If you're in dire housing straits and there's a foreclosure in your future, you may want to get it done in 2012. Ordinarily, when you have debt cancelled (such as the remaining balance on a mortgage), it's treated as taxable income, but the IRS is cutting taxpayers a break through the end of this year. "No taxes will be levied on up to $2 million dollars for married taxpayers filing jointly, and up to $1 million for a married taxpayer filing a separate return," says Hewitt. Unless the government extends it, this benefit will expire in 2012.
Sell your winners.
This could be the year to offload long-term investments that have gone up in value. "We have a very low capital gains rate now," says Jackie Perlman, principal analyst of the Tax Institute at H&R Block. "But those rates are scheduled to shoot up in 2013." More specifically, you'll pay a maximum rate of 15% on long-term capital gains this year, but as much as 20% next year. And if you're in one of the bottom two tax brackets, your rate will go from 0% to 10%.
Find out how to break these bad money habits.
Track your job-searching expenses.
Save receipts from your job hunt in a safe place, because you may be able to deduct certain expenses. The requirements: You should be looking for a position in your current occupation, and there can't have been too much of a break since your last job. (So if you took a year off for school, say, you can't deduct the costs of your employment search afterward.) "You can deduct expenses from traveling to and from interviews, staying in hotels, mailing resumes, making copies and hiring a headhunter," says Josh Barger, vice president of tax services for Foundation Financial Group in Jacksonville, FL. The catch: You can deduct only expenses that exceed 2% of your adjusted gross income. But if you're traveling heavily-or are unemployed and not making much-it may work. And if you move more than 50 miles away for a new job, keep receipts for mileage, movers and hotel costs. You don't even have to meet the 2% threshold to deduct them.
Choose home equity debt.
If you're carrying a balance on a credit card or a car loan and you've got equity in your home, consider taking out a home equity line of credit and using that to pay down your debt. "You'll usually get a lower rate on the home equity line and the interest is tax deductible," says Joseph. "It's a complete homerun." There are limits to the interest deduction based on the fair market value of your home and the balance on your mortgage-check out IRS Publication 936 for more details. And don't run up balances in the meantime; the idea is to lower your interest rate and pay off your debt, not to continue living above your means.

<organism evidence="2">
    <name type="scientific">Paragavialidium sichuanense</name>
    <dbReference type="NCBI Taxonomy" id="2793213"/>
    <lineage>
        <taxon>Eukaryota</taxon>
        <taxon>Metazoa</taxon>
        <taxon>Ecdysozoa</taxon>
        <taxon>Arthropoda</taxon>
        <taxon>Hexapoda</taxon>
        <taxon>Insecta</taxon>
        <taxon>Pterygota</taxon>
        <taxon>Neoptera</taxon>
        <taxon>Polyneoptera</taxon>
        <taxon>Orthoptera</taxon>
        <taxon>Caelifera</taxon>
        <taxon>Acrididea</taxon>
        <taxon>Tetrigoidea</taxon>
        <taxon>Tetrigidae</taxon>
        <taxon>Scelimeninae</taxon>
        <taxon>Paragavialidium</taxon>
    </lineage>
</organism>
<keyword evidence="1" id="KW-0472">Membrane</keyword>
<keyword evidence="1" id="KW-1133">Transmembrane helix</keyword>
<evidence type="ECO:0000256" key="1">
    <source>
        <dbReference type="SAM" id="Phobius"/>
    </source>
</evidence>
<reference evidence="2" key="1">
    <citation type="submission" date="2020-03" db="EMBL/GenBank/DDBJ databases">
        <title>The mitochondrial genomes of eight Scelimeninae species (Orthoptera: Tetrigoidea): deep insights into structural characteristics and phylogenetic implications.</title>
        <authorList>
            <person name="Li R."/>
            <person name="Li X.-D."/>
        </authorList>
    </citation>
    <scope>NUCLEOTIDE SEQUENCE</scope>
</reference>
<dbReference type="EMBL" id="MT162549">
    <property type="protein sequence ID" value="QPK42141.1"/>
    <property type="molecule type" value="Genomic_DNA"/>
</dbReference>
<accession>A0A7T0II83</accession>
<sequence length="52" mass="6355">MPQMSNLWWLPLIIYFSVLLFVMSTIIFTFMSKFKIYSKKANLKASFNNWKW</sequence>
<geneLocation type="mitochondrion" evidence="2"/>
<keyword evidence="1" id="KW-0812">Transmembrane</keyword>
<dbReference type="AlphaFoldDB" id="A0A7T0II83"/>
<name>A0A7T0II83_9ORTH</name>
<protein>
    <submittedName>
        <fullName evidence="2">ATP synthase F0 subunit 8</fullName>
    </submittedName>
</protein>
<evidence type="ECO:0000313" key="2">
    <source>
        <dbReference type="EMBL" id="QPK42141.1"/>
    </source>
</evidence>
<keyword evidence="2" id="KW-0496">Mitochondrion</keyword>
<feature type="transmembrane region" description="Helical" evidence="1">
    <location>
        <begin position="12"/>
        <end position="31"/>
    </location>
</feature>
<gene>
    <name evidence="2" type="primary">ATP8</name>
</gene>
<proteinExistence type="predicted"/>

Boost the value of your home.
Use your flexible spending account (or sign up for one).
Many employers offer flexible spending accounts (FSAs) that allow you to use pre-tax money to pay for healthcare and childcare expenses. If you're participating this year, make sure you spend everything in it-FSAs are use-it-or-lose-it accounts, so you'll be out any cash you didn't claim by December 31st (or March 15, 2013 at many companies). Even though FSAs are limited to prescription-only drugs-no over-the-counter items without a doctor's note-there are ways around this. "I asked my acupuncturist to write a prescription for over-the-counter supplements so I could submit the expenses through my FSA," says Denise Winston of Bakersfield, CA. "I just explained what I needed and asked her to do the paperwork. This nets a savings of about $400 per year." If you're not signed up, make sure you opt in for 2013 during your company's open enrollment period, which is usually in the fall. Benefits won't start until January 1, 2013, but then you can pay for up to $5,000 in childcare costs and $2,500 in medical costs with pre-tax cash.
Original article appeared on WomansDay.com